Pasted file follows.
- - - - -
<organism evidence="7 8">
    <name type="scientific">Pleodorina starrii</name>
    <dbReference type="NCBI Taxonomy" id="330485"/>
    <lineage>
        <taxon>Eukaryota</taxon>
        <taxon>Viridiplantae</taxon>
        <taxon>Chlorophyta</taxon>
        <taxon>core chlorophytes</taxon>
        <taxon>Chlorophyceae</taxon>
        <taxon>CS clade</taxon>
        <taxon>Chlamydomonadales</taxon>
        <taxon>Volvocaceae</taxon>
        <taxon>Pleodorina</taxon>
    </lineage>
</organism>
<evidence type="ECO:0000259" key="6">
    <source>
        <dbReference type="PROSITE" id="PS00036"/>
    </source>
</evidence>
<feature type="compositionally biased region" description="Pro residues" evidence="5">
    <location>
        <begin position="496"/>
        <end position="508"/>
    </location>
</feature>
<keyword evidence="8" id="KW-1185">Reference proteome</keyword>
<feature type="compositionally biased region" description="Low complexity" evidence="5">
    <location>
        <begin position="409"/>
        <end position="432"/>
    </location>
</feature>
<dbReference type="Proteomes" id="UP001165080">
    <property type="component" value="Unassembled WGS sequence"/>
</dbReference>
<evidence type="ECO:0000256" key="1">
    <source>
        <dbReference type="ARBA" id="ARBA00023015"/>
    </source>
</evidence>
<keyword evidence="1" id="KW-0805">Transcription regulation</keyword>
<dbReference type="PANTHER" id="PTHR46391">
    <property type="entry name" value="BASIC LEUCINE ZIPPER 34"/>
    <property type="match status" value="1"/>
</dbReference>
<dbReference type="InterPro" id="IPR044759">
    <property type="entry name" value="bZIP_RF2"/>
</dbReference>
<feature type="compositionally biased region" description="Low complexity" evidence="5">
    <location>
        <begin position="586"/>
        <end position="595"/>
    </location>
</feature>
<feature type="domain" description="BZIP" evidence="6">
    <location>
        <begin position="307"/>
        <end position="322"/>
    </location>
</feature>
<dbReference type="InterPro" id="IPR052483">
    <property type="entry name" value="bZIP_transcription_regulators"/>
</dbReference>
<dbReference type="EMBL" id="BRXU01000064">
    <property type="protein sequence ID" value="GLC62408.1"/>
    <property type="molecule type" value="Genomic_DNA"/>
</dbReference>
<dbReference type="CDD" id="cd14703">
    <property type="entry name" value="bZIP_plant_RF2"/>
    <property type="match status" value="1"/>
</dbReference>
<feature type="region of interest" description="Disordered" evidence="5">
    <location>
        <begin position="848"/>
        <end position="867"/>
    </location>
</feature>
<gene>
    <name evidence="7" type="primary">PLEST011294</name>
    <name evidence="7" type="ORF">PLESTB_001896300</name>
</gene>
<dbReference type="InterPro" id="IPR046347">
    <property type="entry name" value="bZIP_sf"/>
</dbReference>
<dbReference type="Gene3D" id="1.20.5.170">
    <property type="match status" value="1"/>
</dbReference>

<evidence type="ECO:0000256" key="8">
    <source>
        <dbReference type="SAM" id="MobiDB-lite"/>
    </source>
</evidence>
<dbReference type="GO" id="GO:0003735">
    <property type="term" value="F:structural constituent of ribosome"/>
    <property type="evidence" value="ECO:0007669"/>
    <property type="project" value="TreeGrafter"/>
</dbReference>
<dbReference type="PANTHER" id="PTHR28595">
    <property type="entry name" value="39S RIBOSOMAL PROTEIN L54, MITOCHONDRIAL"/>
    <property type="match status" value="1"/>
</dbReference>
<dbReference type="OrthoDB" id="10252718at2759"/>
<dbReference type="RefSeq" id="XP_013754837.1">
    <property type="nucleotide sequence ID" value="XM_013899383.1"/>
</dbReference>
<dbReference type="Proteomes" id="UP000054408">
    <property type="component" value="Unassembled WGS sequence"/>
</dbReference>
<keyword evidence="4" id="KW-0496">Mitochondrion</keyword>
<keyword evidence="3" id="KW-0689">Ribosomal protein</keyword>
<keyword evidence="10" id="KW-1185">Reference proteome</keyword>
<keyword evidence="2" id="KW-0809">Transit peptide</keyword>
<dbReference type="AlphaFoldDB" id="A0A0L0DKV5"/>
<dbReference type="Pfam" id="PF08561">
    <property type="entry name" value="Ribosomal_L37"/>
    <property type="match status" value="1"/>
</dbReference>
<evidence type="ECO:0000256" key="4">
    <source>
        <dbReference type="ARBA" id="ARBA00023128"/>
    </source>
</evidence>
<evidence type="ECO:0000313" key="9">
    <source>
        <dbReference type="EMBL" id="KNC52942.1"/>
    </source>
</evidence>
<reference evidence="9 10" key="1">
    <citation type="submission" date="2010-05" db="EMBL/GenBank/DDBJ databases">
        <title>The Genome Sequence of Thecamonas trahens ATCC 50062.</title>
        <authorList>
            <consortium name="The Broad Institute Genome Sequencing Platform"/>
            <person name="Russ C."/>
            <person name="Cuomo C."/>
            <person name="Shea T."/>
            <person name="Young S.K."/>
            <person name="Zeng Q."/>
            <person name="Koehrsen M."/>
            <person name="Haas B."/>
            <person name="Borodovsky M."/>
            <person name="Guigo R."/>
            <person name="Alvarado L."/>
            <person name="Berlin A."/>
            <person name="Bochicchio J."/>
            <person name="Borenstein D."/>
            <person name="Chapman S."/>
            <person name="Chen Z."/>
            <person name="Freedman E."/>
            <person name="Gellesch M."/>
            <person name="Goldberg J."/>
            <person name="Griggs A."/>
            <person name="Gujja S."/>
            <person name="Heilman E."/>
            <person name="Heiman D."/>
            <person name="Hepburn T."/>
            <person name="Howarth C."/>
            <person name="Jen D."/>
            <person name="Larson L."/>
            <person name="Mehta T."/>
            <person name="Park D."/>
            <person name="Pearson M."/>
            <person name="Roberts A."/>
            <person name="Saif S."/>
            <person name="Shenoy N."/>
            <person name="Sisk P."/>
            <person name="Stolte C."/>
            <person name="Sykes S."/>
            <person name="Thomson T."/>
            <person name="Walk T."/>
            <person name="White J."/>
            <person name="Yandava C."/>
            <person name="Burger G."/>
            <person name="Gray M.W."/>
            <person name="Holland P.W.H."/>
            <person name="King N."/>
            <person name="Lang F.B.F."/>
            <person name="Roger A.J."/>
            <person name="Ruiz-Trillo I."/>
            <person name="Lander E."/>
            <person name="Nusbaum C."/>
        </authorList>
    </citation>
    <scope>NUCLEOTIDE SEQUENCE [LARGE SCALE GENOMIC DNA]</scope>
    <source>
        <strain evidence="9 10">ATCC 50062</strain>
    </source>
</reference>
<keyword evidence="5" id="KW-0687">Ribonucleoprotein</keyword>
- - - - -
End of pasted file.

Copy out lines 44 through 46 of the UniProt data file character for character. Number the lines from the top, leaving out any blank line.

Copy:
    <property type="entry name" value="BASIC LEUCINE ZIPPER 34"/>
    <property type="match status" value="1"/>
</dbReference>